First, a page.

The High Court has rejected a client’s bid for a wasted costs order against his former solicitors – despite being heavily critical of repeated failings in running the case.

Deputy Master Grimshaw was asked to rule on the ‘somewhat unusual’ application in Tarboush v Cassam for a wasted costs order against east Midlands firm Hegarty LLP.

The claimant had suffered severe injuries after a road traffic accident but his claim was beset by procedural failures culminating in him being unrepresented at the final strike out hearing last October. Grimshaw said the case served as an example of why parties should not ‘bury one’s head in the sand’ when problems in litigation arise.

Before the application could be heard, the defendant settled its wasted costs application against Hegarty without the involvement of the claimant. His new lawyers objected to this, meaning the WCO hearing went ahead, albeit with the claimant demanding an order in relation to Hegarty.

Grimshaw said the claimant was effectively seeking a form of indemnity to protect himself in case the defendant went after him for further costs payments.

While the deputy master was critical of Hegarty’s conduct, he said the court was not able to grant any wasted costs order in these circumstances.

‘Should the defendant pursue the claimant for any of the remaining costs, the claimant could bring a claim against Hegarty for professional negligence to recover, or seek an indemnity for, the same,’ said Grimshaw. ‘That would be the more appropriate route to deal with the issues between the parties, rather than through the summary wasted costs procedure.’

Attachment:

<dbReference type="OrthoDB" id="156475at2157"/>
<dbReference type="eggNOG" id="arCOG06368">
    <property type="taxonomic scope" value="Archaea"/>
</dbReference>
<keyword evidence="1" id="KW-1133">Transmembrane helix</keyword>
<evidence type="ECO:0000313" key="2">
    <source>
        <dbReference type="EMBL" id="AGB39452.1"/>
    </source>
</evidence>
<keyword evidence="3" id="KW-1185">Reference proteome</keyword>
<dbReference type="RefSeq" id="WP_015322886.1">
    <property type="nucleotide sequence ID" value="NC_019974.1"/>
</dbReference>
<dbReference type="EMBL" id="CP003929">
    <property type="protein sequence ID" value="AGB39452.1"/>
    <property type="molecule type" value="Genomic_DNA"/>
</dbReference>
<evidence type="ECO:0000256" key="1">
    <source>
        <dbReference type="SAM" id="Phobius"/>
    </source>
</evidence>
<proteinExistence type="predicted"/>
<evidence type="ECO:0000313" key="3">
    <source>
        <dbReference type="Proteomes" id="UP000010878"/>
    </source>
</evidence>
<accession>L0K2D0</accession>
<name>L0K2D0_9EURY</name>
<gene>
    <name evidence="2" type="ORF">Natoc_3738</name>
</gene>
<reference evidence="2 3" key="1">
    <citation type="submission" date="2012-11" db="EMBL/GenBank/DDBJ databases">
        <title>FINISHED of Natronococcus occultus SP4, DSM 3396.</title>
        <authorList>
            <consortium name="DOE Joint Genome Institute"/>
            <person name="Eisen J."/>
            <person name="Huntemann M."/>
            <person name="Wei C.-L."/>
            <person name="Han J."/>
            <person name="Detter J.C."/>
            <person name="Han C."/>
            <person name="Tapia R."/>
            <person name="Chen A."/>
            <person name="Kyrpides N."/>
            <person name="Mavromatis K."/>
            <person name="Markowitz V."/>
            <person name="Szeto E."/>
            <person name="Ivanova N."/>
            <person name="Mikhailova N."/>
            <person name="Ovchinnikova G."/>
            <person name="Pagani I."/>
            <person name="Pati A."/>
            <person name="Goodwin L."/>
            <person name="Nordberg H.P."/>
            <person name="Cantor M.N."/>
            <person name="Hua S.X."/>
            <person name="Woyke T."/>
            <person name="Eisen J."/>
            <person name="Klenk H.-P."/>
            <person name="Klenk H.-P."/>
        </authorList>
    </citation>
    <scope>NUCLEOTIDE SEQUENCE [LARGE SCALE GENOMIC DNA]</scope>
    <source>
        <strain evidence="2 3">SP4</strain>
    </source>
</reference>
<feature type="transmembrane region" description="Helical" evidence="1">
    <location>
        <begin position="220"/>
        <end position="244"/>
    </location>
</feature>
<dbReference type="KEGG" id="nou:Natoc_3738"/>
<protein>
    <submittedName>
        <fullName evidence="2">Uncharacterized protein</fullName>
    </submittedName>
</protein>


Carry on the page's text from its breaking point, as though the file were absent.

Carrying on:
The court heard that after the personal injury claim was issued in 2019, quantum was disputed and the claimant was given until March 2021 to serve medical expert evidence.

This deadline was missed, prompting the court to make an unless order. Again the evidence was not served as required and instead the claimant made an application for relief from sanctions.

Joint statements were then supposed to be filed by November 2022 but the claimant failed to comply with this due to what was called ‘oversight’ on the part of his solicitors.

Finally, the defendant’s application to strike out the claim due to procedural failings was to be heard last October. The claimant was unrepresented after his solicitor emailed the court in late morning on the day of the hearing, saying he would not be attending and seeking another unless order.

The deputy master insisted that the hearing should proceed and struck the claim out.

Hegarty had agreed with the defendant to pay a total of £25,000 in wasted costs. It accepted the delays in running the claim were ‘reprehensible’ but now submitted that the defendant had been compensated for those failings.

Grimshaw had ‘little difficulty’ in finding Hegarty’s conduct was improper, unreasonable and/or negligent, citing repeated failures by the solicitor ‘caused by his own inactions and lack of compliance with court orders’.